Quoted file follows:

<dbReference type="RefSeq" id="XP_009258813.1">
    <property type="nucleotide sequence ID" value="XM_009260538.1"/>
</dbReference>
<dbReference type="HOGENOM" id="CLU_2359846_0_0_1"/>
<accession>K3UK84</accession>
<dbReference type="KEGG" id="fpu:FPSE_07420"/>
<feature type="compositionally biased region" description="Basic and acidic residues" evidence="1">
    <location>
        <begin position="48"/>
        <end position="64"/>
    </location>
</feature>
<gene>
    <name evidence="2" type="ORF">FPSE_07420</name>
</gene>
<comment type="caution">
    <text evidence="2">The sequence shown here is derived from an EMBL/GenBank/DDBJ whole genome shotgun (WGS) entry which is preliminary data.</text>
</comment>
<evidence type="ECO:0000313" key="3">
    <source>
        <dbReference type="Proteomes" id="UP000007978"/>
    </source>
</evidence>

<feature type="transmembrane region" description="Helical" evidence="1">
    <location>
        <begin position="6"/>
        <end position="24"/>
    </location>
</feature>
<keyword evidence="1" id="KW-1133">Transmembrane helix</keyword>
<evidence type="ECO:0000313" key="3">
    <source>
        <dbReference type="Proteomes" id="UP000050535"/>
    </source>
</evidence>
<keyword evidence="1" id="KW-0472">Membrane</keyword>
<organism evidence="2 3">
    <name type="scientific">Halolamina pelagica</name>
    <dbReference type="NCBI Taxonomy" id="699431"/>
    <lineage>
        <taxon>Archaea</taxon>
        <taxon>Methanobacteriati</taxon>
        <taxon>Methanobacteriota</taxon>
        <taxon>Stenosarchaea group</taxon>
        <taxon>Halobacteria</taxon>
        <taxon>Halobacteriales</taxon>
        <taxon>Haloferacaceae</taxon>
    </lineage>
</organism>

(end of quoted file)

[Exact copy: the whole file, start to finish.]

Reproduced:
<dbReference type="RefSeq" id="XP_009258813.1">
    <property type="nucleotide sequence ID" value="XM_009260538.1"/>
</dbReference>
<dbReference type="HOGENOM" id="CLU_2359846_0_0_1"/>
<accession>K3UK84</accession>
<dbReference type="KEGG" id="fpu:FPSE_07420"/>
<feature type="compositionally biased region" description="Basic and acidic residues" evidence="1">
    <location>
        <begin position="48"/>
        <end position="64"/>
    </location>
</feature>
<gene>
    <name evidence="2" type="ORF">FPSE_07420</name>
</gene>
<comment type="caution">
    <text evidence="2">The sequence shown here is derived from an EMBL/GenBank/DDBJ whole genome shotgun (WGS) entry which is preliminary data.</text>
</comment>
<evidence type="ECO:0000313" key="3">
    <source>
        <dbReference type="Proteomes" id="UP000007978"/>
    </source>
</evidence>

<feature type="transmembrane region" description="Helical" evidence="1">
    <location>
        <begin position="6"/>
        <end position="24"/>
    </location>
</feature>
<keyword evidence="1" id="KW-1133">Transmembrane helix</keyword>
<evidence type="ECO:0000313" key="3">
    <source>
        <dbReference type="Proteomes" id="UP000050535"/>
    </source>
</evidence>
<keyword evidence="1" id="KW-0472">Membrane</keyword>
<organism evidence="2 3">
    <name type="scientific">Halolamina pelagica</name>
    <dbReference type="NCBI Taxonomy" id="699431"/>
    <lineage>
        <taxon>Archaea</taxon>
        <taxon>Methanobacteriati</taxon>
        <taxon>Methanobacteriota</taxon>
        <taxon>Stenosarchaea group</taxon>
        <taxon>Halobacteria</taxon>
        <taxon>Halobacteriales</taxon>
        <taxon>Haloferacaceae</taxon>
    </lineage>
</organism>